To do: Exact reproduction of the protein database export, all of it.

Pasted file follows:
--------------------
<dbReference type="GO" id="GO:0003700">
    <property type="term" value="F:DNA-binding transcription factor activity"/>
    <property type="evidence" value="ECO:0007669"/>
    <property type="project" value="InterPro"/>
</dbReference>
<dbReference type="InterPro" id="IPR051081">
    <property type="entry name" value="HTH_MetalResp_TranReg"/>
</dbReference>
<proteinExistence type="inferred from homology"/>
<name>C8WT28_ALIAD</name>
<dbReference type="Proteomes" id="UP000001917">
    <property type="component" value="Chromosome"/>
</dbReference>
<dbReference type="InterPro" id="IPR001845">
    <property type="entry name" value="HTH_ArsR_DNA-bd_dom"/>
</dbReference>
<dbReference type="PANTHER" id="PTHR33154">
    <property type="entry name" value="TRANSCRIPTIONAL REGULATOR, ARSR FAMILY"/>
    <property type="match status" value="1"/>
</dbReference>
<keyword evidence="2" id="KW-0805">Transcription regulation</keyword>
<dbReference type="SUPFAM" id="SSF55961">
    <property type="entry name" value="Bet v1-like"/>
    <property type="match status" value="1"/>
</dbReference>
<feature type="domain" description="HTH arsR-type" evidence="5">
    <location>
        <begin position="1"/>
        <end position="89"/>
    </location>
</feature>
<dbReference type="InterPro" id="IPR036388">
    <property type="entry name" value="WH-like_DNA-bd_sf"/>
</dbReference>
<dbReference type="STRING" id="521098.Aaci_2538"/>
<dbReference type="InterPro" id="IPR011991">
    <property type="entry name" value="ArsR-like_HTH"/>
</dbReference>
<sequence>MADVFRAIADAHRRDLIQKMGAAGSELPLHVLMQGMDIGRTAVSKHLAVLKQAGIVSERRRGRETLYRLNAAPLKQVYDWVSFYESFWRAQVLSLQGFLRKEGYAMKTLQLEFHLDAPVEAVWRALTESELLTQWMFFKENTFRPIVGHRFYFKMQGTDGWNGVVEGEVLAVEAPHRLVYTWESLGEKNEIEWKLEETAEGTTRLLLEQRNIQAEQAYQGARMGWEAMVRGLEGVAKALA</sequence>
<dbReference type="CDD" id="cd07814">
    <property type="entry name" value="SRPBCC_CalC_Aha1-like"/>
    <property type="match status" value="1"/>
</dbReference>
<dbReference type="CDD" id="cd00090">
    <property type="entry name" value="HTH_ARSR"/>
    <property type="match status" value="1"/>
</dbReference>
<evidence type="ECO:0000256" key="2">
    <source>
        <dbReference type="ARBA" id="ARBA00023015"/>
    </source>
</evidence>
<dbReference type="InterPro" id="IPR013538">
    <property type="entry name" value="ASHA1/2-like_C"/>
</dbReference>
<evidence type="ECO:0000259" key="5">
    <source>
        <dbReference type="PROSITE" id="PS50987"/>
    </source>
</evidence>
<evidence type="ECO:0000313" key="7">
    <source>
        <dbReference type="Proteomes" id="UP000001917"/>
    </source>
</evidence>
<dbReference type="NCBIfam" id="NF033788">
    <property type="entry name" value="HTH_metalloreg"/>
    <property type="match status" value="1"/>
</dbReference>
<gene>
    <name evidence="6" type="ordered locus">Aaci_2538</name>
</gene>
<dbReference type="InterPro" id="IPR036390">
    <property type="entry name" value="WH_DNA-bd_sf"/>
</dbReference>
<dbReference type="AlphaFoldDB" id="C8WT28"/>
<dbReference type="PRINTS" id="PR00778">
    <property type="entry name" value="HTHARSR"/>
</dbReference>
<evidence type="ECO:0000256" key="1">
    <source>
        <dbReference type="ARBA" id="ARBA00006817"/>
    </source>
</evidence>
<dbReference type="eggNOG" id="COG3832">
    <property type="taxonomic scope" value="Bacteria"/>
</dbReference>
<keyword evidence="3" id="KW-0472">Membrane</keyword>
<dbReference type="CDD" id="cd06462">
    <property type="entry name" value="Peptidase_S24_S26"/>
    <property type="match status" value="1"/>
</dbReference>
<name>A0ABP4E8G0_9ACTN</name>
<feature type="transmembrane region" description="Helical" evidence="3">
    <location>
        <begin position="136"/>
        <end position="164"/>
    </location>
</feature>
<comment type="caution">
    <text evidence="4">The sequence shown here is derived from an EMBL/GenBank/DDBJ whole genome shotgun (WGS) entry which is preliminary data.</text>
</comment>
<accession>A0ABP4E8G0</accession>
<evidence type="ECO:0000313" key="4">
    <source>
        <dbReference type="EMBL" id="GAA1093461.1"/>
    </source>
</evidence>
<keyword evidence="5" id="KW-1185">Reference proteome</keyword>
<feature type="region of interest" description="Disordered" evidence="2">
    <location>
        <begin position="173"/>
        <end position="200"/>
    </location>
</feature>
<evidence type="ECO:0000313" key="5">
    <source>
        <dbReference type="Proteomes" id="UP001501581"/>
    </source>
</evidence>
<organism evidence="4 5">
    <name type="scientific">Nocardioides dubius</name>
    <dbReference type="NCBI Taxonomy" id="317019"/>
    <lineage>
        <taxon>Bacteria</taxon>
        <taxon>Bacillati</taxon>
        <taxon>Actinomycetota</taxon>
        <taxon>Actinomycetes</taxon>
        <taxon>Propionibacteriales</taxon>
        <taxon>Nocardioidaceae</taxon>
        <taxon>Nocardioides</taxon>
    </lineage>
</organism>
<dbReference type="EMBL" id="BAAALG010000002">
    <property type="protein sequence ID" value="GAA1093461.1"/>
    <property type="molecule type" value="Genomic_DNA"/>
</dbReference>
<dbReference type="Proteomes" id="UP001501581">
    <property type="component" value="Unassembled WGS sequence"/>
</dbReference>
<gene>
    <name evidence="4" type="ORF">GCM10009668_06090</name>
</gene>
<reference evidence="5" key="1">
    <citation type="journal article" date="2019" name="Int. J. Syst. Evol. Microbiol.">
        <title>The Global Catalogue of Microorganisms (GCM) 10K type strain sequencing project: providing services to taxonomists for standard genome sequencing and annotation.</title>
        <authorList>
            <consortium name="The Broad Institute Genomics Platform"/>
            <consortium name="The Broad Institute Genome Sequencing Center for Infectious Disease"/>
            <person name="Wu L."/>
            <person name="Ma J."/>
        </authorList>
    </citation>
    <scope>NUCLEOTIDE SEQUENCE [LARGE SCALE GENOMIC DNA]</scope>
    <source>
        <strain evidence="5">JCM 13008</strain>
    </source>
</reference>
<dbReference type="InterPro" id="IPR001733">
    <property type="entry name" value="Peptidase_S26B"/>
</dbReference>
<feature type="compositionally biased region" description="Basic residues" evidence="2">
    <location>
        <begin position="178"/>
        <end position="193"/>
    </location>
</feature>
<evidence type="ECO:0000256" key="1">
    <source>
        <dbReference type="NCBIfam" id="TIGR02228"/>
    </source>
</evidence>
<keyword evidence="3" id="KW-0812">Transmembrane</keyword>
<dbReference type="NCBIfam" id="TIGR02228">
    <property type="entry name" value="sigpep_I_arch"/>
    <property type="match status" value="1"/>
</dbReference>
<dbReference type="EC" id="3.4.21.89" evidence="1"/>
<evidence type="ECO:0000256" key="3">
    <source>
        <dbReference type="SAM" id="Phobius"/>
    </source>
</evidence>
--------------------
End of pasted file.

<dbReference type="GO" id="GO:0003700">
    <property type="term" value="F:DNA-binding transcription factor activity"/>
    <property type="evidence" value="ECO:0007669"/>
    <property type="project" value="InterPro"/>
</dbReference>
<dbReference type="InterPro" id="IPR051081">
    <property type="entry name" value="HTH_MetalResp_TranReg"/>
</dbReference>
<proteinExistence type="inferred from homology"/>
<name>C8WT28_ALIAD</name>
<dbReference type="Proteomes" id="UP000001917">
    <property type="component" value="Chromosome"/>
</dbReference>
<dbReference type="InterPro" id="IPR001845">
    <property type="entry name" value="HTH_ArsR_DNA-bd_dom"/>
</dbReference>
<dbReference type="PANTHER" id="PTHR33154">
    <property type="entry name" value="TRANSCRIPTIONAL REGULATOR, ARSR FAMILY"/>
    <property type="match status" value="1"/>
</dbReference>
<keyword evidence="2" id="KW-0805">Transcription regulation</keyword>
<dbReference type="SUPFAM" id="SSF55961">
    <property type="entry name" value="Bet v1-like"/>
    <property type="match status" value="1"/>
</dbReference>
<feature type="domain" description="HTH arsR-type" evidence="5">
    <location>
        <begin position="1"/>
        <end position="89"/>
    </location>
</feature>
<dbReference type="InterPro" id="IPR036388">
    <property type="entry name" value="WH-like_DNA-bd_sf"/>
</dbReference>
<dbReference type="STRING" id="521098.Aaci_2538"/>
<dbReference type="InterPro" id="IPR011991">
    <property type="entry name" value="ArsR-like_HTH"/>
</dbReference>
<sequence>MADVFRAIADAHRRDLIQKMGAAGSELPLHVLMQGMDIGRTAVSKHLAVLKQAGIVSERRRGRETLYRLNAAPLKQVYDWVSFYESFWRAQVLSLQGFLRKEGYAMKTLQLEFHLDAPVEAVWRALTESELLTQWMFFKENTFRPIVGHRFYFKMQGTDGWNGVVEGEVLAVEAPHRLVYTWESLGEKNEIEWKLEETAEGTTRLLLEQRNIQAEQAYQGARMGWEAMVRGLEGVAKALA</sequence>
<dbReference type="CDD" id="cd07814">
    <property type="entry name" value="SRPBCC_CalC_Aha1-like"/>
    <property type="match status" value="1"/>
</dbReference>
<dbReference type="CDD" id="cd00090">
    <property type="entry name" value="HTH_ARSR"/>
    <property type="match status" value="1"/>
</dbReference>
<evidence type="ECO:0000256" key="2">
    <source>
        <dbReference type="ARBA" id="ARBA00023015"/>
    </source>
</evidence>
<dbReference type="InterPro" id="IPR013538">
    <property type="entry name" value="ASHA1/2-like_C"/>
</dbReference>
<evidence type="ECO:0000259" key="5">
    <source>
        <dbReference type="PROSITE" id="PS50987"/>
    </source>
</evidence>
<evidence type="ECO:0000313" key="7">
    <source>
        <dbReference type="Proteomes" id="UP000001917"/>
    </source>
</evidence>
<dbReference type="NCBIfam" id="NF033788">
    <property type="entry name" value="HTH_metalloreg"/>
    <property type="match status" value="1"/>
</dbReference>
<gene>
    <name evidence="6" type="ordered locus">Aaci_2538</name>
</gene>
<dbReference type="InterPro" id="IPR036390">
    <property type="entry name" value="WH_DNA-bd_sf"/>
</dbReference>
<dbReference type="AlphaFoldDB" id="C8WT28"/>
<dbReference type="PRINTS" id="PR00778">
    <property type="entry name" value="HTHARSR"/>
</dbReference>
<evidence type="ECO:0000256" key="1">
    <source>
        <dbReference type="ARBA" id="ARBA00006817"/>
    </source>
</evidence>
<dbReference type="eggNOG" id="COG3832">
    <property type="taxonomic scope" value="Bacteria"/>
</dbReference>
<keyword evidence="3" id="KW-0472">Membrane</keyword>
<dbReference type="CDD" id="cd06462">
    <property type="entry name" value="Peptidase_S24_S26"/>
    <property type="match status" value="1"/>
</dbReference>
<name>A0ABP4E8G0_9ACTN</name>
<feature type="transmembrane region" description="Helical" evidence="3">
    <location>
        <begin position="136"/>
        <end position="164"/>
    </location>
</feature>
<comment type="caution">
    <text evidence="4">The sequence shown here is derived from an EMBL/GenBank/DDBJ whole genome shotgun (WGS) entry which is preliminary data.</text>
</comment>
<accession>A0ABP4E8G0</accession>
<evidence type="ECO:0000313" key="4">
    <source>
        <dbReference type="EMBL" id="GAA1093461.1"/>
    </source>
</evidence>
<keyword evidence="5" id="KW-1185">Reference proteome</keyword>
<feature type="region of interest" description="Disordered" evidence="2">
    <location>
        <begin position="173"/>
        <end position="200"/>
    </location>
</feature>
<evidence type="ECO:0000313" key="5">
    <source>
        <dbReference type="Proteomes" id="UP001501581"/>
    </source>
</evidence>
<organism evidence="4 5">
    <name type="scientific">Nocardioides dubius</name>
    <dbReference type="NCBI Taxonomy" id="317019"/>
    <lineage>
        <taxon>Bacteria</taxon>
        <taxon>Bacillati</taxon>
        <taxon>Actinomycetota</taxon>
        <taxon>Actinomycetes</taxon>
        <taxon>Propionibacteriales</taxon>
        <taxon>Nocardioidaceae</taxon>
        <taxon>Nocardioides</taxon>
    </lineage>
</organism>
<dbReference type="EMBL" id="BAAALG010000002">
    <property type="protein sequence ID" value="GAA1093461.1"/>
    <property type="molecule type" value="Genomic_DNA"/>
</dbReference>
<dbReference type="Proteomes" id="UP001501581">
    <property type="component" value="Unassembled WGS sequence"/>
</dbReference>
<gene>
    <name evidence="4" type="ORF">GCM10009668_06090</name>
</gene>
<reference evidence="5" key="1">
    <citation type="journal article" date="2019" name="Int. J. Syst. Evol. Microbiol.">
        <title>The Global Catalogue of Microorganisms (GCM) 10K type strain sequencing project: providing services to taxonomists for standard genome sequencing and annotation.</title>
        <authorList>
            <consortium name="The Broad Institute Genomics Platform"/>
            <consortium name="The Broad Institute Genome Sequencing Center for Infectious Disease"/>
            <person name="Wu L."/>
            <person name="Ma J."/>
        </authorList>
    </citation>
    <scope>NUCLEOTIDE SEQUENCE [LARGE SCALE GENOMIC DNA]</scope>
    <source>
        <strain evidence="5">JCM 13008</strain>
    </source>
</reference>
<dbReference type="InterPro" id="IPR001733">
    <property type="entry name" value="Peptidase_S26B"/>
</dbReference>
<feature type="compositionally biased region" description="Basic residues" evidence="2">
    <location>
        <begin position="178"/>
        <end position="193"/>
    </location>
</feature>
<evidence type="ECO:0000256" key="1">
    <source>
        <dbReference type="NCBIfam" id="TIGR02228"/>
    </source>
</evidence>
<keyword evidence="3" id="KW-0812">Transmembrane</keyword>
<dbReference type="NCBIfam" id="TIGR02228">
    <property type="entry name" value="sigpep_I_arch"/>
    <property type="match status" value="1"/>
</dbReference>
<dbReference type="EC" id="3.4.21.89" evidence="1"/>
<evidence type="ECO:0000256" key="3">
    <source>
        <dbReference type="SAM" id="Phobius"/>
    </source>
</evidence>